But what if, they ask, we simply “take everything the billionaires own and divvy it up”? That would give every American “about $14,000.” The WSJ comments “if that sounds lower than you hoped, it’s because very large numbers are hard for humans to grasp intuitively.”

In fact, personally, I think $14,000 sounds like quite a large sum of money for literally every American from ages 0-100+ to get, especially when considering that it comes from only seven hundred and thirty five people, that is, a group approximately ¼ the size of the population of North Pole, Alaska. You’re saying that every one of us could have $14,000 overnight from just the assets of this tiny group of people?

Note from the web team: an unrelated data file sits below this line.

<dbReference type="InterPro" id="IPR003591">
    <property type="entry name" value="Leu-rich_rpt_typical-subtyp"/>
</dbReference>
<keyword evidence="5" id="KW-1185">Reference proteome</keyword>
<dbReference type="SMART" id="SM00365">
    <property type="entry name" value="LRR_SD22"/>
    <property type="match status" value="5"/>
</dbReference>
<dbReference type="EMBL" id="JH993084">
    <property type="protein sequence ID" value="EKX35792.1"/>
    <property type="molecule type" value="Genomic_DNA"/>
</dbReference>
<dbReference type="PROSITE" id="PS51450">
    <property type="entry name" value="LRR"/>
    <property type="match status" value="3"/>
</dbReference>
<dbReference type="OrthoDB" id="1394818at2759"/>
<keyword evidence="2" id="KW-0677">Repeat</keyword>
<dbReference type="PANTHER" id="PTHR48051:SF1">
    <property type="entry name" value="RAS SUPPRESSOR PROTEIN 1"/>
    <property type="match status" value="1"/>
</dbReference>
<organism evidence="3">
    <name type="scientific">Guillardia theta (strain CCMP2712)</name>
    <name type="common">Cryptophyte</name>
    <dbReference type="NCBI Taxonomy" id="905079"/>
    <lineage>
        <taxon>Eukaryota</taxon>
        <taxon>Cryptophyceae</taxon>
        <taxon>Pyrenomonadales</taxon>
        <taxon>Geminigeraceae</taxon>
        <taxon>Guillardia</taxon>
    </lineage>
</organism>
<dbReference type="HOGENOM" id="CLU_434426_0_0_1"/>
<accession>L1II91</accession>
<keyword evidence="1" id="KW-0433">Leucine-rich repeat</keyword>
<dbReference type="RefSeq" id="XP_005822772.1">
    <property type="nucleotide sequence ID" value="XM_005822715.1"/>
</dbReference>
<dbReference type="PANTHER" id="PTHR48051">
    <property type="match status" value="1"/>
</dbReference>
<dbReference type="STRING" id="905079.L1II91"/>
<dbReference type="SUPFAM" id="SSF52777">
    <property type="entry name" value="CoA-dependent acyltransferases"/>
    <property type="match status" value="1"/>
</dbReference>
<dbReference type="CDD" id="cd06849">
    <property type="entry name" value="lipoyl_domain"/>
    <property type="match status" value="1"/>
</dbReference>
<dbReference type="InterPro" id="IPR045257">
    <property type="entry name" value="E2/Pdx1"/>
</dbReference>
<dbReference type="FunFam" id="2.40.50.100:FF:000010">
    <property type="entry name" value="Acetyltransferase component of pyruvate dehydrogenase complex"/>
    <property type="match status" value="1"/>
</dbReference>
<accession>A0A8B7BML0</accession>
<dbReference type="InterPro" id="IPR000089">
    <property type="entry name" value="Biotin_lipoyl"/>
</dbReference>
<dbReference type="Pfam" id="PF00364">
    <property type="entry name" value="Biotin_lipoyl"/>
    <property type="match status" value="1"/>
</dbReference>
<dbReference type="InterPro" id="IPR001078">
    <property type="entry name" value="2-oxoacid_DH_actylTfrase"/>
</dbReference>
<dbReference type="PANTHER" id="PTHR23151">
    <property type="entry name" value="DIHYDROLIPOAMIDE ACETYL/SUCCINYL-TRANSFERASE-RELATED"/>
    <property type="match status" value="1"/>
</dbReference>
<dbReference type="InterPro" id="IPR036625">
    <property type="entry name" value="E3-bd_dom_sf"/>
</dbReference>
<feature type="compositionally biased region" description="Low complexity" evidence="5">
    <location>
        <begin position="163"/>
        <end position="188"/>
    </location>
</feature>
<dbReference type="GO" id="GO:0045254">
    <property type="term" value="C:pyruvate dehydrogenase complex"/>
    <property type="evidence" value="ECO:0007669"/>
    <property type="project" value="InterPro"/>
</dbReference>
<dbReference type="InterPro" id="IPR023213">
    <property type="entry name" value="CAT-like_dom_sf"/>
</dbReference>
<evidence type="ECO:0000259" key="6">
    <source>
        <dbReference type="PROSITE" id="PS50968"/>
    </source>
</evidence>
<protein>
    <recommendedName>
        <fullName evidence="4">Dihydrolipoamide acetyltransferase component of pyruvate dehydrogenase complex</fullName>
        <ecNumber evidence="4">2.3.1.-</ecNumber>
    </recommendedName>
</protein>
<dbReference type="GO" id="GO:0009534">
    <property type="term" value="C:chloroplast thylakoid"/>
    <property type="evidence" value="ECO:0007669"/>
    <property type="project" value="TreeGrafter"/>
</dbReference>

Perhaps $14,000 is a pittance to the Wall Street Journal—this is, after all, the paper that once posed the question “Is $30,000 a Month Too Much to Spend on Wine?” and whose Friday edition comes with a grotesque real-estate section literally called “Mansion.” But for about ¼ of the country (83 million people), that’s more than their entire net worth. That is to say, with just the assets of this tiny group of people, you could radically transform tens of millions of human lives. People could get out from under the burden of debt, they could avoid eviction, they could afford to go to the doctor. We could do even more for people if we gave the billionaires’ money only to the poor, and could probably give everyone in the bottom 30 percent or so a sum large enough to make a down payment on a house and never have to fork over rent to the landlord again. I’m glad the Wall Street Journal has raised the possibility of just seizing all of these 735 people’s assets and giving them out to the rest of us, because they have inadvertently shown that the social benefits of this would be colossal. (When you consider that a small amount of money has much greater utility to someone with no money than someone with a lot, from a purely utilitarian standpoint the policy is a no-brainer.)